I got to make videos for a lot of the topics that I had meant to do for a long time, thesis-of-the-channel-type things that I was personally curious about, like gentrification, how to unionize, tax brackets — bigger questions that I’ve been able to research and digest and regurgitate in a fun little TikTok way. But there’s a certain grind to being an internet creator, always feeling like, I should have that other video out right now or How are the views on this post comparing to the last one? So every single day, I go on an apple walk. I walk a mile along Sunset Boulevard and buy an apple and then I walk back, because if I don’t do it, I’ll go crazy.
For dinner, I bought a ton of canned garbanzo beans and then I roasted them in the oven. Very easy, very simple, and they’re crispy and awesome. I love them.
I was still getting my sourdough starter ready. It takes all week after I’m gone to revive it. I didn’t really have breakfast but I snacked on the stuff that I had in the fridge.
I went to a couple friends-of-friends’ New Year’s Eve parties. At one, I had the most disgusting orange-vanilla-cream sparkling water. At the other, I just had a very tall glass of water, but they had a giant charcuterie board and so I sat by that eating all the nuts and berries like some kind of caveman.
It was an early night. It was very cold and rainy in Los Angeles, and I needed to go home and feed my sourdough starter. It’s an awesome out whenever you have to just, like, leave a place. Oh, I got that sourdough starter that I gotta feed. If you have a baby, I assume you can do the same kind of thing. I gotta feed that kid.
Early in the morning, I went to Wax Paper, a sandwich shop in Frogtown where all the sandwiches are named for NPR hosts. I got a Kai Ryssdall, the Marketplace host. It’s a tuna sandwich with celery, lettuce, and black-olive aïoli on a sesame roll. Crazy stuff on it.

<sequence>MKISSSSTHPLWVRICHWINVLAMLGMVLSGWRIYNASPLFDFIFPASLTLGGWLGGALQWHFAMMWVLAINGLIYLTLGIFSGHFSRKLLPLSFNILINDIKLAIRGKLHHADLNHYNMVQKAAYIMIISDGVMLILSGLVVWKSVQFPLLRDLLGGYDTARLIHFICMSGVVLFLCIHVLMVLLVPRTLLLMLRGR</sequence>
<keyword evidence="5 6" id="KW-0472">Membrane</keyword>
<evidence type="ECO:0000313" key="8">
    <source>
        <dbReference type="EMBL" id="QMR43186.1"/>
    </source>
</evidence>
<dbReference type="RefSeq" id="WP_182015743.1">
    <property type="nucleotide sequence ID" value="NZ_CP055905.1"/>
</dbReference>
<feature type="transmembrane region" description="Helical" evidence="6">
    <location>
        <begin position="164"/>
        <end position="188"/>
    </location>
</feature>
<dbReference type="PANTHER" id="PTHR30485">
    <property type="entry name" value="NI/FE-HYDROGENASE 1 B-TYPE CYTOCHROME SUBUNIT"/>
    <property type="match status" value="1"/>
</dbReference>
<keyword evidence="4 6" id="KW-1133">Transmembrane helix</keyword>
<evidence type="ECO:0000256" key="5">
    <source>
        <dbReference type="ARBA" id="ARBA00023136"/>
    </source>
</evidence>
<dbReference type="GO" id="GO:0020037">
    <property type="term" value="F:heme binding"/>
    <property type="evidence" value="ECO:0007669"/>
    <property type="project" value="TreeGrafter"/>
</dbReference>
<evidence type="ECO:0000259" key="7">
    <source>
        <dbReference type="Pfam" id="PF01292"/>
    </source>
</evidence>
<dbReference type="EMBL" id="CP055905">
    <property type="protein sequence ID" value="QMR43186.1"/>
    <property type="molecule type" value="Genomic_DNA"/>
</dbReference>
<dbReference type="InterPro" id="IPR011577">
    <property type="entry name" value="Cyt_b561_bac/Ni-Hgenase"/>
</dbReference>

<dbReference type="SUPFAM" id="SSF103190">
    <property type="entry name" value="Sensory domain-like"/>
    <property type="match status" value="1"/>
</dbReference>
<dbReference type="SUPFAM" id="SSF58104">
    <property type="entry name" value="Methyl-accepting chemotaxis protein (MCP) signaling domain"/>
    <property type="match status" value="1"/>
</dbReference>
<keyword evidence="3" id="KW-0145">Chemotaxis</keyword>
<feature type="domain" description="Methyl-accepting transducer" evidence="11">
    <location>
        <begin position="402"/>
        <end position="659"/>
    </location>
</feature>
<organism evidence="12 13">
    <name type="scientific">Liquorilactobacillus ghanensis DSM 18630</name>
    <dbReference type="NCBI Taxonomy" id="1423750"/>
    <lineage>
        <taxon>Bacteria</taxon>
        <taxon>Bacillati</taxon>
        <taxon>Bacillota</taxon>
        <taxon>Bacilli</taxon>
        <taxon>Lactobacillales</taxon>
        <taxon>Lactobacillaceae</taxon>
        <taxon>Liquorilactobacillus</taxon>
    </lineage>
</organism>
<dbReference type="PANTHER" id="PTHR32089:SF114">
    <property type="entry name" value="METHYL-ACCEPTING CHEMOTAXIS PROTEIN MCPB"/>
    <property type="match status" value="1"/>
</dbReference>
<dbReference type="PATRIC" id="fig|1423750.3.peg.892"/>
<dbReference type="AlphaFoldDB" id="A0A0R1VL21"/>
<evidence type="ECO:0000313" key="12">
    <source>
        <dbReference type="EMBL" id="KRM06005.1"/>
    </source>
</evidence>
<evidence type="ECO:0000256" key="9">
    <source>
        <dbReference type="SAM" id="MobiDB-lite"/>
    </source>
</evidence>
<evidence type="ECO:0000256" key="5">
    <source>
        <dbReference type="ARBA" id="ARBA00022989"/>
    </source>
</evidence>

Whenever I go there with a friend, they’ll be like, “Hey, he works at NPR,” and the people who work at Wax Paper will be like, “Oh, cool.”
I put that pistachio ice cream in my coffee in the morning and it’s like the best thing I’ve ever had in my life. It’s nutty and slightly green. All those pistachios cost a lot of money, too. Whoever’s selling these nuts is really making bank.
That evening, I finished starting my sourdough. In the kitchen, I’m a forager. Every hour, I’ll go to the fridge and I’ll grab five olives. Or I’ll just eat a tomato. Or a bunch of dates. Dates are incredible. I think there are so many fruits that never made their way to Ohio when I was growing up there. When I first had a passion fruit, it was like, What the hell? What’s this dinosaur egg?
Finally, I baked my sourdough. I’m all about the mini Dutch ovens. They’re intended for soufflés or something, but I bake mini-loaves and make sandwiches with them. They’re adorable and fun to give to people. People always comment that it’s just a roll, but it’s not. I treat it the same way I would a big loaf, only smaller. The whole crust structure is different.
At my local grocery store, when the bread flour was on sale, I would buy as much as they had. They stopped putting it on sale because I was doing that. Now I buy giant, 50-pound bags of flour. I order them online from a place called Central Milling in Utah — I think they’re worker-owned — and they just show up on the porch. I’m sure my mailman hates me.
My big goal for the day was to make pickles. I like fermented things. I think every single thing in my diet so far has been very acidic. My pH is probably zero. My blood could melt steel. I made the pickles to be given away, though. Then I ripped off a few hunks of my sourdough and ate them with olive oil, all grizzly.
More Grub Street Diets
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- Kashana Cauley Will Drive an Hour for the Right Yogurt
- Highsnobiety’s Willa Bennett Is Thinking About Her Overnight Oats